Hosting Multiple Domains on Python Flask

No, we will not use host matching! Instead, we’ll use our own architecture.

The title makes the content of this article obvious, so let’s jump right into it. This method might be a little tedious for high-traffic websites, but if you have a handful of low-traffic websites and want to host them under a single entity (such as a Heroku dyno), this might save you the cost of registering a distinct entity for each website.

Creating the skeleton project

We start by creating a regular Python folder with VENV and whatnot.

Next, we import Flask and Waitress using pip. You can pick another web server (such as Gunicorn) if you like.

We create the following file / folder structure under the project folder.

  • /
    • app.py
    • domain.json
    • static
      • domain1
        • index.html
      • domain2
        • index.html
    • templates
      • domain3
        • index.html
        • about.html
        • contact.html

app.py is the entry point of the website. You can rename it if you like.

domain.json will contain paths for each domain.

“Static” and “Templates” folders are required by Flask. You can pick other names for those folders, but let’s keep things simple. We are assuming that two domains will be hosted with static files, and one will be hosted with page templates. You can mix and match however you want.

domain1 / 2 / 3 are obviously example folder names.

domain.json

Structure of this file will look like this:

{
    "domains": [
        {
            "hostname": "domain1.com",
            "paths":
                [{ "path": "",
                   "static": "domain1/index.html" }]
        },
        {
            "hostname": "domain2.com",
            "paths":
                [{ "path": "",
                   "static": "domain2/index.html" }]
        },
        {
            "hostname": "domain3.com",
            "paths": [
                { "path": "",
                  "template": "domain3/index.html" },
                { "path": "about",
                  "template": "domain3/about.html" },
                { "path": "contact",
                  "template": "domain3/contact.html" }
            ]
        }
    ]
}

The content of this file is pretty intuitive. For each domain, we are enlisting the paths and where they should point to. Note that I gave different JSON tags to separate static folder from templates.

In this example;

  • domain1.com will point to /static/domain1/index.html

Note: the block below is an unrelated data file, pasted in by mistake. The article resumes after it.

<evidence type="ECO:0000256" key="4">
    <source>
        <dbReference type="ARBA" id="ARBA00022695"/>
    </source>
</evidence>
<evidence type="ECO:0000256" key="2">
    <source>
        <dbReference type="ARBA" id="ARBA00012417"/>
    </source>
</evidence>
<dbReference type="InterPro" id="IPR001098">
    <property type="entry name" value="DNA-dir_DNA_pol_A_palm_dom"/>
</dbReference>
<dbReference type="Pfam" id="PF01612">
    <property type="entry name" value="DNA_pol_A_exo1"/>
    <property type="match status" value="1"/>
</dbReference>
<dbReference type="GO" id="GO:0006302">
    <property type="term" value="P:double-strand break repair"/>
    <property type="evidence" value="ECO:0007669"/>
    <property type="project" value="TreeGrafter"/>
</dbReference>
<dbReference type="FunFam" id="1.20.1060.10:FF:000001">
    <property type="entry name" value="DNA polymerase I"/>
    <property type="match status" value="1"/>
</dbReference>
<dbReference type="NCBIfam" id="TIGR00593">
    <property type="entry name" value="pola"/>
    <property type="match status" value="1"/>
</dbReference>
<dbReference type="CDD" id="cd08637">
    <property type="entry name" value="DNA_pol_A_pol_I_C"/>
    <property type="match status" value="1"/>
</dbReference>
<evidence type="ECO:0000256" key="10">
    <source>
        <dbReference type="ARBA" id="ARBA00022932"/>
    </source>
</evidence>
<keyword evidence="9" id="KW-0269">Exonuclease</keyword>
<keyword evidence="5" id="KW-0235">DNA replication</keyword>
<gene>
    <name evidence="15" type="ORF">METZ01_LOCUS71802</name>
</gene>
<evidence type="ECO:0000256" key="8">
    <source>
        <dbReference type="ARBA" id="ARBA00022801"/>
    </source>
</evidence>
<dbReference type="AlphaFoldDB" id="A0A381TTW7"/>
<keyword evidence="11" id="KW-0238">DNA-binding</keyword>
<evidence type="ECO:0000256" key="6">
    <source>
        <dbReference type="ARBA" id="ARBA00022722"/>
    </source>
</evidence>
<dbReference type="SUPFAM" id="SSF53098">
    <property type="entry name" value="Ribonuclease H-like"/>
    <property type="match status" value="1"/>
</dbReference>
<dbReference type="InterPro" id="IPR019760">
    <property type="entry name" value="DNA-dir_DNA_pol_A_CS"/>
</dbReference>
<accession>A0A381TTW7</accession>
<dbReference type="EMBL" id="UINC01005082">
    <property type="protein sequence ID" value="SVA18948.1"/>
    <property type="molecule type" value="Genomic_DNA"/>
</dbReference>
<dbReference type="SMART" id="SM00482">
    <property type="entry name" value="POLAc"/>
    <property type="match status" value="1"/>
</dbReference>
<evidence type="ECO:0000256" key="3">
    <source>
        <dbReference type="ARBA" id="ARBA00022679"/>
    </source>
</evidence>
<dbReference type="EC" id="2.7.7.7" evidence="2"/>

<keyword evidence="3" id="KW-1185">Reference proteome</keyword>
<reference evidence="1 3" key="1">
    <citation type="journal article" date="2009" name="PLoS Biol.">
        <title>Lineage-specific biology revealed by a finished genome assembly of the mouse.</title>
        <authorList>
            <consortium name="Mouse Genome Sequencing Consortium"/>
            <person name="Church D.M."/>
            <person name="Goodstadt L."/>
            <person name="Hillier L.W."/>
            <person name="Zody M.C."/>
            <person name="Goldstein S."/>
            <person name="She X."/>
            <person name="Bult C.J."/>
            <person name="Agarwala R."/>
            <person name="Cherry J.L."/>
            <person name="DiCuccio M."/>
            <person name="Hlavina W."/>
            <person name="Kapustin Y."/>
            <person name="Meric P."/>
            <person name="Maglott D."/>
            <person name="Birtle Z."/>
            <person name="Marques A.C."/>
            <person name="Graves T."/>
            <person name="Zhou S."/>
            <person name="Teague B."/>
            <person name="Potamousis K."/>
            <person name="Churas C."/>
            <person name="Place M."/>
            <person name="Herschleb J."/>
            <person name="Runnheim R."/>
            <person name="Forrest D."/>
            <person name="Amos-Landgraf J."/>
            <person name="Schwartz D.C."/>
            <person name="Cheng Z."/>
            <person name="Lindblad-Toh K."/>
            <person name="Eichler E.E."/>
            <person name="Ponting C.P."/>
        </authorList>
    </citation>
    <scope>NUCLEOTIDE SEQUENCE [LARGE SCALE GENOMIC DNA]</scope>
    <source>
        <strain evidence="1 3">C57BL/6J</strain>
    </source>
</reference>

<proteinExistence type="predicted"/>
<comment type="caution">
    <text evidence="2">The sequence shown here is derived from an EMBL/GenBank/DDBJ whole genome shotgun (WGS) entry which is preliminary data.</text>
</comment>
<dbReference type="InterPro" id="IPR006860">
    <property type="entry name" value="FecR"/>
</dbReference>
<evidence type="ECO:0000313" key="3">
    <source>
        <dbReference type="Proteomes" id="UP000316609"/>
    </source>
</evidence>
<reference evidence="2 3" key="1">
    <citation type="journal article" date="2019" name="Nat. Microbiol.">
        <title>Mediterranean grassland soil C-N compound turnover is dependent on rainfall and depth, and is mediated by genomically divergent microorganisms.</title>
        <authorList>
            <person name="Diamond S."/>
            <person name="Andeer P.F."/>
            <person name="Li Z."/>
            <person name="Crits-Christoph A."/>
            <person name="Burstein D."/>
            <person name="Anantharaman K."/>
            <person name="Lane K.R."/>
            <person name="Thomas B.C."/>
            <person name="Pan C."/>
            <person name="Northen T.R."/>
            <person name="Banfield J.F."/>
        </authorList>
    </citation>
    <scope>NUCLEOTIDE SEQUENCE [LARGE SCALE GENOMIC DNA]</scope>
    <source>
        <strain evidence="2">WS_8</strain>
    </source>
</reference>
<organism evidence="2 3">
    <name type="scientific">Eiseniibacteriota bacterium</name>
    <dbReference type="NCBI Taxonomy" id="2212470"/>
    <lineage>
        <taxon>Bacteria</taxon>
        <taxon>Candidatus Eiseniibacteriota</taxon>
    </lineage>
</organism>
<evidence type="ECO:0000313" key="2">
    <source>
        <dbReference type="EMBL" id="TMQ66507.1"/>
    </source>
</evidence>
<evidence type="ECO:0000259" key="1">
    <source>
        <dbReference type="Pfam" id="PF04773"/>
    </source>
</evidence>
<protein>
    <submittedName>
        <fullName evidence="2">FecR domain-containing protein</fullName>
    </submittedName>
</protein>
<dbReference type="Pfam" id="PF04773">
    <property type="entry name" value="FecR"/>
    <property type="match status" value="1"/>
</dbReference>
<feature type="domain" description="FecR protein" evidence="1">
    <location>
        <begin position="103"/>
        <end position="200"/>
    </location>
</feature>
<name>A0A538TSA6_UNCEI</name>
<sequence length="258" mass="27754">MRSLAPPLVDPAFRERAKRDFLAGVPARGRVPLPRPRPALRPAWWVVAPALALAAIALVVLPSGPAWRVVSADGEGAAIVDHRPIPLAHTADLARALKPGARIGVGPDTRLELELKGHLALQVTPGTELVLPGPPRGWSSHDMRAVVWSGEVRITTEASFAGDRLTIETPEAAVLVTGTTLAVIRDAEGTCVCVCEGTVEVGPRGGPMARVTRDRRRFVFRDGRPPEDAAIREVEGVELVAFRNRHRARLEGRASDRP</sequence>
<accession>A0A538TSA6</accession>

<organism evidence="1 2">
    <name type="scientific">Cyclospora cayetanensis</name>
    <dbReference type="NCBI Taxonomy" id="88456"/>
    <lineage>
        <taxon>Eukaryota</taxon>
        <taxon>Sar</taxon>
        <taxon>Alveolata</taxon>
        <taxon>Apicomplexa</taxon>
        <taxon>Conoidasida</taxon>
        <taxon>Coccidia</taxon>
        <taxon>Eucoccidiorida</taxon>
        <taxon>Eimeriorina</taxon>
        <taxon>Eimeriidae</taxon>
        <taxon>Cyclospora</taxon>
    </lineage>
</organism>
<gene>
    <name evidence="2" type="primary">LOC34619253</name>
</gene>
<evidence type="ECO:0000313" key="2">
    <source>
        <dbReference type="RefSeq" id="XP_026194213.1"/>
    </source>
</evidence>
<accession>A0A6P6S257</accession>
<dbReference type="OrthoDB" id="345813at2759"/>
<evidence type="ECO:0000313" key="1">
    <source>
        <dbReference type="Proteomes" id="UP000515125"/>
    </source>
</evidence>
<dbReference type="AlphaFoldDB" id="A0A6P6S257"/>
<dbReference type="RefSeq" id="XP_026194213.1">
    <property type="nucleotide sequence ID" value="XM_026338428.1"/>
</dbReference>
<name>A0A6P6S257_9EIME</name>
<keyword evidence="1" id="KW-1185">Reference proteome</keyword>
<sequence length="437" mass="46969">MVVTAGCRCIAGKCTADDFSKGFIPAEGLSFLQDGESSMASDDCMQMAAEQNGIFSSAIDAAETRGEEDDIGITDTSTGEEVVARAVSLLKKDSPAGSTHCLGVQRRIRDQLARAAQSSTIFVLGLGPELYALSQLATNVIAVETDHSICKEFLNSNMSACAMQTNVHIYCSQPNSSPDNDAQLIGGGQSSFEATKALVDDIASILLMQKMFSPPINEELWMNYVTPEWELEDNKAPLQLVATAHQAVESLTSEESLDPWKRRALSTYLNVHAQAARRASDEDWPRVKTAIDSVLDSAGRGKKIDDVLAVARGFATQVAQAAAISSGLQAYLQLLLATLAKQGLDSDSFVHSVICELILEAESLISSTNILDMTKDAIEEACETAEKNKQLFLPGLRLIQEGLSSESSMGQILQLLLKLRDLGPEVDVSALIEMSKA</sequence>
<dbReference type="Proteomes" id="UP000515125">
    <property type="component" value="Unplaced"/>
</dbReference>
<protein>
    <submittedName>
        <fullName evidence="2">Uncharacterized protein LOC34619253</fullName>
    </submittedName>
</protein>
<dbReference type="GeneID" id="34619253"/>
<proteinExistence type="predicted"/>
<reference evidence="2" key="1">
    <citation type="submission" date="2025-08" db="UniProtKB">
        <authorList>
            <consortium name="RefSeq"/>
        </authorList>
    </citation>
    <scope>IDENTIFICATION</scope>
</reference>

• domain2.com will point to /static/domain2/index.html
  • domain3.com will point to /template/domain3/index.html
  • domain3.com/about will point to /template/domain3/about.html
  • domain3.com/contact will point to /template/domain3/contact.html

app.py

Here is where the magic happens. Check the following example code:

import os
import json
from urllib.parse import urlparse
from flask import Flask, render_template, request
from waitress import serve

##############################
# APPLICATION
##############################

_APP = Flask(__name__)

@_APP.route("/", defaults={'path': ''}, methods=['GET', 'POST'])
@_APP.route("/<path:path>", methods=['GET', 'POST'])
def any_route(path):
    # Known paths
    hostname = urlparse(request.base_url).hostname

    if hostname == "localhost":
        pass # hostname = "domain1.com" - for local tests

    with open("domain.json") as domain_file:
        domains = json.load(domain_file)

    for domain in domains["domains"]:
        if domain["hostname"] not in hostname:
            continue
        for domain_path in domain["paths"]:
            if path != domain_path["path"]:
                continue
            if "template" in domain_path:
                return render_template(domain_path["template"])
            if "static" in domain_path:
                return _APP.send_static_file(domain_path["static"])

    # Unknown path
    return "Page not found"

##############################
# STARTUP
##############################

if __name__ == "__main__":
    serve(_APP, port=5000)

You can extend this file to read environment values, do security checks, generate JSON files, etc.; but you get the basic idea. We have a single entry point (any_route), which extracts the domain name and reads domain.json to determine what should be rendered & returned.

Links in html files

In /static/domain1/index.html, links to static files would look like this:

<link rel="stylesheet" href="/static/domain1/style.css">
<img src="/static/domain1/logo.png">

In /template/domain3/index.html, links to static files would look like this (we are assuming to borrow an image from domain1):

<img src="{{url_for('static', filename='domain1/logo01.png')}}">

Pro tip: You can put common libraries from under the static folder and share among domains. For example; you can create the folder /static/bootstrap , put all bootstrap files underneath.

Static HTML files may access bootstrap like:

<script src="/static/bootstrap/js/bootstrap.bundle.min.js" />

Templates may access bootstrap like:

<script src="{{url_for('static', filename='bootstrap/js/bootstrap.bundle.min.js')}}" />

Live usage

As we speak, I am hosting 5 distinct low-traffic websites under a single Heroku dyno using this architecture, and they work just fine. There are many cloud providers where you can host your Python website. I like the simplicity of Heroku and have an article on how to deploy your Python website to Heroku.

You need to be careful about your resources though. Every time you change something and publish to the cloud, you would be publishing all of your websites, entirely!

  • If you only have a small batch of text files and images, you’ll be fine.
  • If you have websites with heavy content, it would be wise to host your content on a separate service (S3, Bucketeer, etc) and make your Python site pull content from that service.

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